Fears that thousands of lorries will bring “traffic chaos” to Newtown have been expressed after 17 wind turbines were approved.
Outraged local councillors fear it could bring more than 10,000 extra lorries and set a precedent for further developments.
Last week Carl Sargeant, Welsh Assembly Member and Minister for Natural Resources, approved the turbine application and the access track at Garreg Lwyd Hill, between Felindre and Llanbadarn Fynydd, which could see thousands of lorries travelling through Newtown on route to the development’s access track.
“I’m outraged that the minister has disregarded the concerns of local people and overturned Powys County Council’s initial decision to reject the planning applications,” said AM for Montgomeryshire Russell George.
“While there are differing views on the merits of onshore windfarms in Mid Wales, this decision will undoubtedly have a significant and detrimental impact, bringing further traffic congestion issues in Newtown.”
Mr George said that he thinks more than 10,000 ordinary lorry movements will be required to go through the centre of Newtown for the wind turbines to be constructed.
He said that lorries will get to the access road by travelling along Pool Road, New Road, Llanidloes Road and then under Nantoer Bridge before going into Mochdre Industrial Estate. A new link will be added joining the estate with the A483 about half a mile after the middle Dolfor junction.
He added: “There is also a fear that this decision will set a precedent for other windfarm proposals to use this inappropriate route through Newtown.
“The traffic chaos caused by the proposed route will be horrendous for Mid Wales. Any increased congestion on roads which are already choked with traffic is simply unacceptable to justify and there are also concerns about the ability of lorries to go under the Nantoer Bridge after a number of incidents where the trunk road has had to be closed due to lorries getting stuck.”
In November 2013 plans were submitted for 23 wind turbines on land at Garreg Lwyd Hill, between Felindre and Llanbadarn Fynydd, Llandrindod Wells.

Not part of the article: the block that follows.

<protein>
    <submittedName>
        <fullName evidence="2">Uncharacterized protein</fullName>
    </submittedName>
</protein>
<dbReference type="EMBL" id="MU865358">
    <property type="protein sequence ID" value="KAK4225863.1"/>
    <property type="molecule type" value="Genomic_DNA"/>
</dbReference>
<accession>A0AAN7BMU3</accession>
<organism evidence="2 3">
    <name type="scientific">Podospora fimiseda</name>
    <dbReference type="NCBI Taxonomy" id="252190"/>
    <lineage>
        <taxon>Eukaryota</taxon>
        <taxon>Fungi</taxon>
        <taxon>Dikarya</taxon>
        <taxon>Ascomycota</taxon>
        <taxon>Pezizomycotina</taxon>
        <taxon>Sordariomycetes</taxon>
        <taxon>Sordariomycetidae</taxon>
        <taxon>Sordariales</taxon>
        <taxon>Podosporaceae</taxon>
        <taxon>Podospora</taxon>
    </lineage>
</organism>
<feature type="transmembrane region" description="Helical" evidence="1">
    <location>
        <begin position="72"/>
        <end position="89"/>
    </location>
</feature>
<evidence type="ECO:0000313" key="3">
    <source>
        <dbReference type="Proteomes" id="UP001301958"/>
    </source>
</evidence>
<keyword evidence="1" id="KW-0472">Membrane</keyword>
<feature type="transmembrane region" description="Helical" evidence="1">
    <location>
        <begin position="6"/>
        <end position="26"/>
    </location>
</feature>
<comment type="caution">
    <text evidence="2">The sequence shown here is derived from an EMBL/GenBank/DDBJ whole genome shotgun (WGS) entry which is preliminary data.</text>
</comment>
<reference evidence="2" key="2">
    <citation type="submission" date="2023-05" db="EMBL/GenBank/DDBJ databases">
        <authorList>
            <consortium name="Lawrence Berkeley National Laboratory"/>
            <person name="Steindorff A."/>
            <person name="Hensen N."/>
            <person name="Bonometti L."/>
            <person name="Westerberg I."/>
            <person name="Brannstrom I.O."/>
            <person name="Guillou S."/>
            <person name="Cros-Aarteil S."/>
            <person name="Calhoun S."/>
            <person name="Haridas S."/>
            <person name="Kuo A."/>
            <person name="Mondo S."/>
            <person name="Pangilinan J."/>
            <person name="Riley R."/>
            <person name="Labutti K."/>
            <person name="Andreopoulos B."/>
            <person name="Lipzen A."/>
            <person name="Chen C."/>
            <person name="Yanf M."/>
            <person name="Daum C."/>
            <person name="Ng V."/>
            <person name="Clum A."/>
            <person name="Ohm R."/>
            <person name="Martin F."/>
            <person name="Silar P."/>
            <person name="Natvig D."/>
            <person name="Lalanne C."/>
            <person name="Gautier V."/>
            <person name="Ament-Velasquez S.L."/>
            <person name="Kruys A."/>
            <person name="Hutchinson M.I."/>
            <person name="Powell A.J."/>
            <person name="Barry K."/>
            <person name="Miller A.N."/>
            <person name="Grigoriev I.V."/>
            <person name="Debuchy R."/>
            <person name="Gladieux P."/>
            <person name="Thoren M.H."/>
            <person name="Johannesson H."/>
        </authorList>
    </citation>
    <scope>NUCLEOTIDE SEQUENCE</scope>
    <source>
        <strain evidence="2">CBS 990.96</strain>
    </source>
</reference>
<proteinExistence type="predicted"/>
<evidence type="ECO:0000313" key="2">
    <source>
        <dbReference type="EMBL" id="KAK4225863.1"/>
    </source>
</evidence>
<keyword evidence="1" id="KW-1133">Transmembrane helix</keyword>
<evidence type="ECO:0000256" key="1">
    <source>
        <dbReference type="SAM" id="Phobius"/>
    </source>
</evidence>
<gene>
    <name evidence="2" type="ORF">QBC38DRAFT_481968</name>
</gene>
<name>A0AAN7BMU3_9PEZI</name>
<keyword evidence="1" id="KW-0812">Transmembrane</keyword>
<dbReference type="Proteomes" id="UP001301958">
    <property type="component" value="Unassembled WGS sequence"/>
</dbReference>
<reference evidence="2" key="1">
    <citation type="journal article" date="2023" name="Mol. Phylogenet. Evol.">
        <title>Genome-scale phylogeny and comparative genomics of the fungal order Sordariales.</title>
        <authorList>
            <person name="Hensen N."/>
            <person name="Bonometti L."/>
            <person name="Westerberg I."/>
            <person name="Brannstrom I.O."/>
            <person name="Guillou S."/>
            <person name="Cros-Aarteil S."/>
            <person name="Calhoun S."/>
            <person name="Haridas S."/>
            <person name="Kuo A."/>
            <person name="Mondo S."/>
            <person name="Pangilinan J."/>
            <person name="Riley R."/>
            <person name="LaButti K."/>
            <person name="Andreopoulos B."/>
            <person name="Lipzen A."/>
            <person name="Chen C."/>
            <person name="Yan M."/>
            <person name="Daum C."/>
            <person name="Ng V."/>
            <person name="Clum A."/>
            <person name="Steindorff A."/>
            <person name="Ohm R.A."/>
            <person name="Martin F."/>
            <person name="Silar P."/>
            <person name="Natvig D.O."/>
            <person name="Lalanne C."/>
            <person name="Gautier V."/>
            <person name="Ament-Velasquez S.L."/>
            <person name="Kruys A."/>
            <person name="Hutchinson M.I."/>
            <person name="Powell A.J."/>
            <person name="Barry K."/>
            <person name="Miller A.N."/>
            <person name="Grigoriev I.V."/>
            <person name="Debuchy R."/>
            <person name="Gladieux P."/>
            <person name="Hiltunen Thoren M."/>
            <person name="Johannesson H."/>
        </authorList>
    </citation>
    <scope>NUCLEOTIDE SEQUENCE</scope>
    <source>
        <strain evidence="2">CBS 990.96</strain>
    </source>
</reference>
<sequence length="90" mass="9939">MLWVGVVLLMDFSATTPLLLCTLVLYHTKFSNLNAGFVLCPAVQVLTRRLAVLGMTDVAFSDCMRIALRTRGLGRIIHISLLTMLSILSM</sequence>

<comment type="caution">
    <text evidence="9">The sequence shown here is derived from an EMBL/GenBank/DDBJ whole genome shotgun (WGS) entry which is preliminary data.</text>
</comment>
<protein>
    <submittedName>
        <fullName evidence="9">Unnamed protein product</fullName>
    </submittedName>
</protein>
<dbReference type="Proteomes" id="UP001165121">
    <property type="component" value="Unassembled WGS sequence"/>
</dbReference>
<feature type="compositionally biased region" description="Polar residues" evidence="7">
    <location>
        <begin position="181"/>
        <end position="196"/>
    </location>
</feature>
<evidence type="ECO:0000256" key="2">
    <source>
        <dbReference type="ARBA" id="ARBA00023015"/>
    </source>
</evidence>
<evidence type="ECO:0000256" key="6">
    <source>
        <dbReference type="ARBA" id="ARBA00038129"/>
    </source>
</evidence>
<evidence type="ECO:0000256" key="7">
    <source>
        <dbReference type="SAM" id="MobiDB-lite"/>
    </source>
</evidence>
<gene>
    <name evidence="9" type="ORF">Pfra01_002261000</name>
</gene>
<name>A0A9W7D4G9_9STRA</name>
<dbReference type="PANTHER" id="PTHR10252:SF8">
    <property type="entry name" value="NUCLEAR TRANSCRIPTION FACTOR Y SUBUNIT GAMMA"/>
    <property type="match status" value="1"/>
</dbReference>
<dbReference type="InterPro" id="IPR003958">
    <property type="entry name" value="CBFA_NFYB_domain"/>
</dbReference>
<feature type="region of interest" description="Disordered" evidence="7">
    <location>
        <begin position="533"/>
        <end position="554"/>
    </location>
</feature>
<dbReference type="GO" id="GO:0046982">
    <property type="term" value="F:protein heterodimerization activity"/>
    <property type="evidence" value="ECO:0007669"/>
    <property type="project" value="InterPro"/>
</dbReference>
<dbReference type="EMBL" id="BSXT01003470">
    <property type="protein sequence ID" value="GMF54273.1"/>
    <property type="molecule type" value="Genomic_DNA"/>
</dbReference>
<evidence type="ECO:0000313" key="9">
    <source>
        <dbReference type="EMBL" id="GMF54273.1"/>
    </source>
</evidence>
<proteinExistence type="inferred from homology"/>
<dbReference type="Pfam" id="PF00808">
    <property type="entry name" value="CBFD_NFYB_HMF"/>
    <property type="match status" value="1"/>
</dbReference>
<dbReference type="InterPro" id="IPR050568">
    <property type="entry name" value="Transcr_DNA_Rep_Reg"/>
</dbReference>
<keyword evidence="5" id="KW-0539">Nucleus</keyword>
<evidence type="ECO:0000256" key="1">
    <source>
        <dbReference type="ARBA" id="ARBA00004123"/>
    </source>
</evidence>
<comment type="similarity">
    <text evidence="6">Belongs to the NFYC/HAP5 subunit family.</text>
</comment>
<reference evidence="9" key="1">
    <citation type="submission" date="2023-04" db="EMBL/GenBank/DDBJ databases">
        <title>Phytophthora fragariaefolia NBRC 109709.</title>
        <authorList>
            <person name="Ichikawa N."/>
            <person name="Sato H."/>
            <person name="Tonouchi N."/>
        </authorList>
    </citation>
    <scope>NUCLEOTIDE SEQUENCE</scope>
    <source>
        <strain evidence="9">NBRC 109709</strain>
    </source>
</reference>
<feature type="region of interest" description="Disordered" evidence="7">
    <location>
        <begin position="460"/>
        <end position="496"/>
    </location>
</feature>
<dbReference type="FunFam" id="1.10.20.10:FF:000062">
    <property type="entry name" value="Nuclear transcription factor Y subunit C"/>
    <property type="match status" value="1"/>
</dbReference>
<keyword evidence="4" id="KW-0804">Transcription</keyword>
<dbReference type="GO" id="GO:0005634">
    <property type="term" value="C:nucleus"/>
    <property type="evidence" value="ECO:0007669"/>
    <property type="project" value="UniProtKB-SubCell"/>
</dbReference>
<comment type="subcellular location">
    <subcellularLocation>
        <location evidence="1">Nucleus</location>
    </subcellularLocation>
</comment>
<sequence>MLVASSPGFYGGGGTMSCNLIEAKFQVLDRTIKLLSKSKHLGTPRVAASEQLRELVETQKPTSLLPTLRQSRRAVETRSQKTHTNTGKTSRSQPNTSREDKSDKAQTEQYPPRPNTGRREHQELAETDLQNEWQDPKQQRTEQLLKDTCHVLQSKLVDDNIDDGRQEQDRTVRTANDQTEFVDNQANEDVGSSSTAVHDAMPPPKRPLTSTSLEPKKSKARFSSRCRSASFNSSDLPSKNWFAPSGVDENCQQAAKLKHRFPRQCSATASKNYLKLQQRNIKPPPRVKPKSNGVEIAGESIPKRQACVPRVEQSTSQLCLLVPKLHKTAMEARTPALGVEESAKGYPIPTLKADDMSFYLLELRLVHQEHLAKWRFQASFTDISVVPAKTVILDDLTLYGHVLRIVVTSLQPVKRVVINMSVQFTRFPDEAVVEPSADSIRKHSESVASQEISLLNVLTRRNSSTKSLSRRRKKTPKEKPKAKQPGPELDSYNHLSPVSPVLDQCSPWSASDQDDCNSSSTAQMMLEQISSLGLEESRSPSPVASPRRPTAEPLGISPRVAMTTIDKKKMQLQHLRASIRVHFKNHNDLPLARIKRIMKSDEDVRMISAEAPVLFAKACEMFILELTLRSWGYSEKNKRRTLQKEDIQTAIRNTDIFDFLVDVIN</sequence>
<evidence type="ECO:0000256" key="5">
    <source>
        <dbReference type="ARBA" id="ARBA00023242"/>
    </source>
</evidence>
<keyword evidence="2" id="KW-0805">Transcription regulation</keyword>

This included access tracks, a control building, car park, off site improvements, maps and welfare facilities.
The proposed wind turbine site covered around 440 hectares (1,087 acres).
Also proposed was an access road across third party land between Newtown and the proposed site to facilitate the delivery of abnormal loads and the building of a new track and upgraded track from Cwm Y Berllwyd across the proposed Llanbadarn Fynydd windfarm to access the proposed Garreg Llwyd Hill windfarm.
After objections from the local community and Powys County Council, who stated that the turbines would have an adverse impact on the landscape and views in the area, a seven day public inquiry was held in October 2014.
However, before the inquiry the applicant reduced the number of turbines proposed from 23 to 17.
Following the inquiry the inspector concluded: “The overall disruption to road users caused by the increase in traffic and the consequences for the local population economy and tourist industry as a result of the proposed wind farm would not be unacceptable.
“Moreover PCC and National Resource Wales have raised no objection with regard to the effect of the development on the ecology and biodiversity of the area and the evidence has not convinced me otherwise.”
Mr George added: “Contrary to the inspector’s and the minister’s view, I am of the view that this disappointing decision to allow these planning applications will have damaging consequences for Mid Wales and it demonstrates a total lack of understanding from the Welsh Government Minister.”
Newtown County Councillors Joy Jones and Gemma Bowker also objected to the decision made last week.
They said: “The decision will result in thousands of additional lorry movements and abnormal loads being brought through Newtown to construct the turbines.
“These will cause enormous disruption to local residents, visitors and emergency services vehicles. Ministers have acknowledged the acute traffic problems facing Newtown and made the construction of the bypass in the town a priority.
“This decision is committing Newtown to even greater and more unsustainable transport problems than it is currently facing.”
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